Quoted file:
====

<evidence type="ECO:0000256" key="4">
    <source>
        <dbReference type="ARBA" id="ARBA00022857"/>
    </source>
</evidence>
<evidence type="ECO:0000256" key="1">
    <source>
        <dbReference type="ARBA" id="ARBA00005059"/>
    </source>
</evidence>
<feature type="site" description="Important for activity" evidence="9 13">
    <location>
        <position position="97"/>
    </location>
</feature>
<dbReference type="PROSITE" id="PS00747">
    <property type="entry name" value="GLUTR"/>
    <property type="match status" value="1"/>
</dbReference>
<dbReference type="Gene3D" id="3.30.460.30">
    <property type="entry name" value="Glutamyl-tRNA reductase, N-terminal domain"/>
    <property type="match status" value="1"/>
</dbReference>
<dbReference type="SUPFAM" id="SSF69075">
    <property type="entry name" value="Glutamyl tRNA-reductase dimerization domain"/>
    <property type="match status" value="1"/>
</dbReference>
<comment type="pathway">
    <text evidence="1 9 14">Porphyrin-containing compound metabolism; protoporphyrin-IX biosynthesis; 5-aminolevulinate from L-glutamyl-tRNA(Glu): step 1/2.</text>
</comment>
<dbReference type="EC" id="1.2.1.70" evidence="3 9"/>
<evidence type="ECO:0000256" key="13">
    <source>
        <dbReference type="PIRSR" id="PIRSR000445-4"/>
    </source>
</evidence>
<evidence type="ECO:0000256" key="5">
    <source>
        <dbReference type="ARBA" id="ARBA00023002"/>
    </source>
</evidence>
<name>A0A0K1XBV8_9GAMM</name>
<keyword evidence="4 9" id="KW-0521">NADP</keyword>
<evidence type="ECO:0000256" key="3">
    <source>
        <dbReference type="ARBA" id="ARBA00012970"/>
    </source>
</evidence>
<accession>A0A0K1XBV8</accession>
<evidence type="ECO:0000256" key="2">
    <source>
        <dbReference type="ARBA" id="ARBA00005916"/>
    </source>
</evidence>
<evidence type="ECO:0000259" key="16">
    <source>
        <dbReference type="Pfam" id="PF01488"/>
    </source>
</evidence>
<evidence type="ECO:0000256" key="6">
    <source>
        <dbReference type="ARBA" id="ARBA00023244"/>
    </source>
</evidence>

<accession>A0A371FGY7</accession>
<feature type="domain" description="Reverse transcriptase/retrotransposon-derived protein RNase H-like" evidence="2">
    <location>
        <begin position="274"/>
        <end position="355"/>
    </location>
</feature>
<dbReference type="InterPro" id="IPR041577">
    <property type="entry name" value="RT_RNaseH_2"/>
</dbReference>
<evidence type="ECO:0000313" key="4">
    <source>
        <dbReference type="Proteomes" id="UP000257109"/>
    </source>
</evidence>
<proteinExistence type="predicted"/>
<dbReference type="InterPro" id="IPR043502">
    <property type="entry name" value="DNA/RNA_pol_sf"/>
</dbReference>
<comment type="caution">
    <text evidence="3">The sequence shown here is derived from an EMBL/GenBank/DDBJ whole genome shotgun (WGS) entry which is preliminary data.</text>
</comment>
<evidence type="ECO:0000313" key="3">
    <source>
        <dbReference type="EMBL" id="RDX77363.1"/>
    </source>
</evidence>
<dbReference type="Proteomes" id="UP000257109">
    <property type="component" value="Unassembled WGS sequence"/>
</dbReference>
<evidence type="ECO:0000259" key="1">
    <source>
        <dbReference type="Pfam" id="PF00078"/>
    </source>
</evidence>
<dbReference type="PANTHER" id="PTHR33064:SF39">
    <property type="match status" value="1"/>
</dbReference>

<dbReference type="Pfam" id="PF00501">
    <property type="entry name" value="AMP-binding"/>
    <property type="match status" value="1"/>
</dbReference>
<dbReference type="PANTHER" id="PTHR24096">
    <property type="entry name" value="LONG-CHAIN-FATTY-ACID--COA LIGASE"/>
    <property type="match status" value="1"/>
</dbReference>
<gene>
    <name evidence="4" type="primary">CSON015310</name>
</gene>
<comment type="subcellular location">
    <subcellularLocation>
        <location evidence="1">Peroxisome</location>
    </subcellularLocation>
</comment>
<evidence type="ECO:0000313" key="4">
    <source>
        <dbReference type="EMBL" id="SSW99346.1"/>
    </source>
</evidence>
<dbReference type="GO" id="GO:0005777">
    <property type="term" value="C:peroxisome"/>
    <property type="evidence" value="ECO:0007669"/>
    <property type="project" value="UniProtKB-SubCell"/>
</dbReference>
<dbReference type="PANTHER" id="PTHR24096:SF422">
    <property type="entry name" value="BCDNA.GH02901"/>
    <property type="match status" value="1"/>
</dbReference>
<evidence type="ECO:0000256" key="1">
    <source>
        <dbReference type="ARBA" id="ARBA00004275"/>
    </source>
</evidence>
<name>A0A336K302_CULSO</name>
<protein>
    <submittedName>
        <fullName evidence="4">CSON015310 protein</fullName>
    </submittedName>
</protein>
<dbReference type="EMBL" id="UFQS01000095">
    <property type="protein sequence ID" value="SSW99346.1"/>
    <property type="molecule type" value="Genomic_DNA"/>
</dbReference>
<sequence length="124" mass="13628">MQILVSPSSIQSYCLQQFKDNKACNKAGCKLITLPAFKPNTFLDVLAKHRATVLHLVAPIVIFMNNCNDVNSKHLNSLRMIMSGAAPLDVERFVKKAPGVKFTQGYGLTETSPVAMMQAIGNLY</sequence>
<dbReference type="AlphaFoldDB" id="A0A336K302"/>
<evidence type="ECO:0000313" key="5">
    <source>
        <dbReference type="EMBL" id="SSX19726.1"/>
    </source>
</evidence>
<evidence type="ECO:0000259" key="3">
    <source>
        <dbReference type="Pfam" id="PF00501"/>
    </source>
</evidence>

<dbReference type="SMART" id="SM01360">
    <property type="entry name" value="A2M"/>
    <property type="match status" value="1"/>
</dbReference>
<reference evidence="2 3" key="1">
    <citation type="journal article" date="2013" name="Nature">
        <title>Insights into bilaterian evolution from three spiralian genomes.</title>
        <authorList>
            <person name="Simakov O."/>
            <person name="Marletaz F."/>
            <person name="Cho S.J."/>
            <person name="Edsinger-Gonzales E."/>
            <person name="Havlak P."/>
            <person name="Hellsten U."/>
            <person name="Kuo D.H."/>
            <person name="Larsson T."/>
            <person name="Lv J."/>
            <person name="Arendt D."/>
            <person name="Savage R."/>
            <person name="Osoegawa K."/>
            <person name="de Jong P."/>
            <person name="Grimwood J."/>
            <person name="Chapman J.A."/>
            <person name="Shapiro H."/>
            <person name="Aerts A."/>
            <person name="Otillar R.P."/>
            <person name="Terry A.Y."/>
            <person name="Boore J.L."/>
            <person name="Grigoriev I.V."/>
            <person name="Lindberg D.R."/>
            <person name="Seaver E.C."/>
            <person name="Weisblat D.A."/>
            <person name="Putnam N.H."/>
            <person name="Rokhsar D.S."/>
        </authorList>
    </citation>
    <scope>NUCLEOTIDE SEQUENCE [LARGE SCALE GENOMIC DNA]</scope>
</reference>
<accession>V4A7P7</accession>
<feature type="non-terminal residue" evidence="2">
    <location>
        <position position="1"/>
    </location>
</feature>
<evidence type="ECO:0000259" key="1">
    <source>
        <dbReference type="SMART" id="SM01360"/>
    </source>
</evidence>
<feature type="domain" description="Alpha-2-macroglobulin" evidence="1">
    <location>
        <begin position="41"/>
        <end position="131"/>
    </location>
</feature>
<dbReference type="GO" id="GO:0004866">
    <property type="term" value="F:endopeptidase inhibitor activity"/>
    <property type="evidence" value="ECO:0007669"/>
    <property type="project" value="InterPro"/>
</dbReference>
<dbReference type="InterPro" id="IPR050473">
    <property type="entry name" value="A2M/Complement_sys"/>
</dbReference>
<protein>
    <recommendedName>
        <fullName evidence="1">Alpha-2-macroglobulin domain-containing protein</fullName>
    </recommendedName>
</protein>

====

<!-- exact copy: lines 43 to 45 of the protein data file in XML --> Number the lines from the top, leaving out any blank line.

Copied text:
<keyword evidence="4 9" id="KW-0521">NADP</keyword>
<evidence type="ECO:0000256" key="3">
    <source>